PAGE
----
THE  Y2000 ‘Ted Kennedy Handicap’
Campaign Central
"All the news that the political censors at the Boston Globe & Herald are too dull, lazy & tunnelvisioned to print."
*Asterisked link means *outside our site.   Dead links? Tell timesizing@aol.com

Here's a complete listing of candidates in the Massachusetts Y2000 Senate race, based on...

People who signed out nomination papers at the Secretary of State's office, date of signout, & website link -
1 independent Timesizing.com, 1 Democrat, 1 Natural Law, 1 Libertarian, 1 'Constitution', 2 Republicans (1 'avowed' but resigned, 1 disavowed)
(all phone numbers are in area 617 unless noted - Asterisked links are *outside our site.)

  1. 1/31 Philip Hyde III (yours truly), independent Timesizing.com (former progressive Republican), Code M, 623-8080
    Spending only about $1,000, mostly on signature paper xeroxes and gas for his red '85 Mazda LX, Phil received 8,390 votes (0.3%) = a cost of 12 cents per vote, in his 'Y2K IQ test' for voters - but much more so for media and the American democracy-veneered plutocracy, in its design current at the dawn of the Third Millennium.
    In the final count, Phil had 14,000 raw signatures, all but 82 gathered himself at a rate of 80 a day every day for 5-1/2 months at supermarkets from Revere (E) to Billerica (W) and from North Reading to Needham (S). These produced 12,185 certified signatures, a success rate of 87% overall, which at least one fellow candidate (Philip Lawler of the Constitution Party while waiting for the taping of Emily Rooney's Greater Boston show on 10/31/00) found astonishingly high. The 'secret' is probably: trying to read each first & last name, & address, immediately and if any one of the three components is illegible, asking the signee what it is & if necessary, to spell it, and then quickly printing just the problem item(s) beside or above the problem, first names in mixed case top right of slot if possible, last names all caps bottom right, & addresses top right of their slot, as existing slot usage allows.
    As of July 23, Phil had 13,600 raw signatures, a certifiable rate of 88.9% and 8900 certified in hand.
    By the Democrat-GOP-Libertarian (ballot-status parties) signature deadline (May 9), Phil had 8,008 raw signatures even though his independent third-party deadline was still nearly 3 months away (Aug. 1). Of that number, Phil had filed 5,747 toward the 10,000-signature requirement with city & town clerks, of which 4414 had been processed by the clerks. Of that number, 3950 had been certified, yielding a phenomenal success rate of 89.5%, a marked contrast with Phil's mere 51% rate (2300/4500) in the 1998 Eighth Congressional race on a progressive Republican ticket. Apparently, running as an independent third-party candidate makes signatures easier (but media harder).

  2. 1/31 *Edward M. Kennedy, Democrat, Code D, 720-2288
    Ted raised, and presumably spent, some $6,000,000 for this race, and received 1,871,112 votes (72.6%), a cost of $3.21 per vote. That's really weak, Ted.  Maybe you should follow your nephew Joe's example - retire and allow more participation and fresher approaches in this supposedly representative system at the dawn of this new millennium.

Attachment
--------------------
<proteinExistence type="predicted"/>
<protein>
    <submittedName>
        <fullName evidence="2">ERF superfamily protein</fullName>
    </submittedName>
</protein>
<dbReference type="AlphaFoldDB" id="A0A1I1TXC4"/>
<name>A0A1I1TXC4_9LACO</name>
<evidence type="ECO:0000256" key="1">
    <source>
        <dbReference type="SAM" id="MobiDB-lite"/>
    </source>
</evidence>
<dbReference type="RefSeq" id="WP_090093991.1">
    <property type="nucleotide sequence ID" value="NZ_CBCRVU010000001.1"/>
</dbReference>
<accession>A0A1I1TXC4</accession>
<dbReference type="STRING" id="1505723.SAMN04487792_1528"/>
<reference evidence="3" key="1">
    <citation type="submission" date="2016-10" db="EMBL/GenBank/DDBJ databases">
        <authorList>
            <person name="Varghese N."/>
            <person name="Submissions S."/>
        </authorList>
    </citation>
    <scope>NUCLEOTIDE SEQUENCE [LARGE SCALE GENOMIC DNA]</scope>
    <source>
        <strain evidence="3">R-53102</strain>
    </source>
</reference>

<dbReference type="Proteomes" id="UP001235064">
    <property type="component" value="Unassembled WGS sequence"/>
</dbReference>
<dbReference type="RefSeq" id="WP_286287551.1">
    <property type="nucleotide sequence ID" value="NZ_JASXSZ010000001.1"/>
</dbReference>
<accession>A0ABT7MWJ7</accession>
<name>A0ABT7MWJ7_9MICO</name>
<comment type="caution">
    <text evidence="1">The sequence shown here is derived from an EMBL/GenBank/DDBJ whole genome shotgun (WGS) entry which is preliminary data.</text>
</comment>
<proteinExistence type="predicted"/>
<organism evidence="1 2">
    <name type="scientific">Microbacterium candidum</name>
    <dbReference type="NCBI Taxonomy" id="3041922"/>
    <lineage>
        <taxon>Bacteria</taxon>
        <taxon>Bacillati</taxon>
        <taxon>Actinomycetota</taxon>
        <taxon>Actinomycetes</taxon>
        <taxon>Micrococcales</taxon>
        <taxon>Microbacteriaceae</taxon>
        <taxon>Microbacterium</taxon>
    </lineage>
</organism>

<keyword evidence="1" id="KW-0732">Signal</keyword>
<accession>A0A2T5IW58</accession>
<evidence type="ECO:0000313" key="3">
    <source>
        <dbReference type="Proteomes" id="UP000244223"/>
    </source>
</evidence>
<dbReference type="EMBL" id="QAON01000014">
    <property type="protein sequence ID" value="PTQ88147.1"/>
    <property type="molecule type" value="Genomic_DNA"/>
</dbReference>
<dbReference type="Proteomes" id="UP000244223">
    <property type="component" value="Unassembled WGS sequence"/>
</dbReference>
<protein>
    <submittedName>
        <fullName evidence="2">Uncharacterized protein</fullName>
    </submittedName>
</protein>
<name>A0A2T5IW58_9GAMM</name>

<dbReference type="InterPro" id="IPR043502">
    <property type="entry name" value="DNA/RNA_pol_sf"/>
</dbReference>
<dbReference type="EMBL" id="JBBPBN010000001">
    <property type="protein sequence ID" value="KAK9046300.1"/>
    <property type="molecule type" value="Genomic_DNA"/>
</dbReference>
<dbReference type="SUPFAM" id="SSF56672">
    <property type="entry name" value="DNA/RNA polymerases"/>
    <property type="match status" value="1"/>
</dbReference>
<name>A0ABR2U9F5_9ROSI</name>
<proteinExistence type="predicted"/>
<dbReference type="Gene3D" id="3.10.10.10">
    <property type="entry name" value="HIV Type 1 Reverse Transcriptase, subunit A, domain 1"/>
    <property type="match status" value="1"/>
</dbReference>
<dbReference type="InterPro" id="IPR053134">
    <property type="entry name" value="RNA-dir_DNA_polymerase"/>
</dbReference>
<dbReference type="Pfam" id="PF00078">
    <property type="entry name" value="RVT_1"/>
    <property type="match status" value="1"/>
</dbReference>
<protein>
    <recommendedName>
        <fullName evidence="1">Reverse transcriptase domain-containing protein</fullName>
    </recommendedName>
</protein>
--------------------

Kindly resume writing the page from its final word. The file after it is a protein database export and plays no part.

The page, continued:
Senator Ted filed over 27,000 signatures with city & town clerks by May 3, a few days before the ballot-status party deadline of May 9.  Congrats, Ted.

  3. 2/25   (Rob Stowe for) *Dale E. Friedgen , Natural Law (linked with Transcendental Meditation & the Maharishi Mahesh Yogi), Code B, 508-856-0753 (click & scan down to the Mass. candidates in alphabetical list of states).
    Dale had raised and presumably spent about $2500 by Oct. 25, according to an article by Frank Tutalo of the "Transcript Statehouse Bureau" (which appeared in the Lowell Sun?). Dale won 13,586 votes (1%), for a cost of 18 cents per vote. Pretty good, Dale!  Bet it was that energetic media-phoner of yours, your wife June.
    As of 8/06, Dale estimated that he had 20,000 signatures from western Massachusetts turned in to the town and city clerks and would easily have the 10,000 required signatures, plus extras, turned in to the Secretary of State's office by the Aug. 29 deadline.

  4. 2/03 *Carla Howell, Libertarian (cut gov't except for courts & defense), Code L, 508-358-0750
    Carla had raised and presumably spent $723,000 as of Oct. 24, according to an article "Howell points finger at 'big Boston media'" by Frank Tutalo of the Transcript Statehouse Bureau, which presumably ran in the Lowell Sun on Oct. 25. Carla received 306,457 votes (12%), for a cost of $2.36 per vote. Not that great, Carla, but as you point out in the article, the Boston Globe gave Joe Malone three times as much coverage as you when he ran in 1988. What an index of the deterioration of the Globe's political staff, coverage, and editorial responsibility in just 12 years, and quite possibly applicable to the whole American plutocracy that we jokingly call a "democracy"! Note that 'plutos' in Greek means 'wealth,' but Pluto was the Greek god of death, and that's where America is headed unless we strengthen our wealth centrifuges and restore some real feedback to the decision-making process in this country.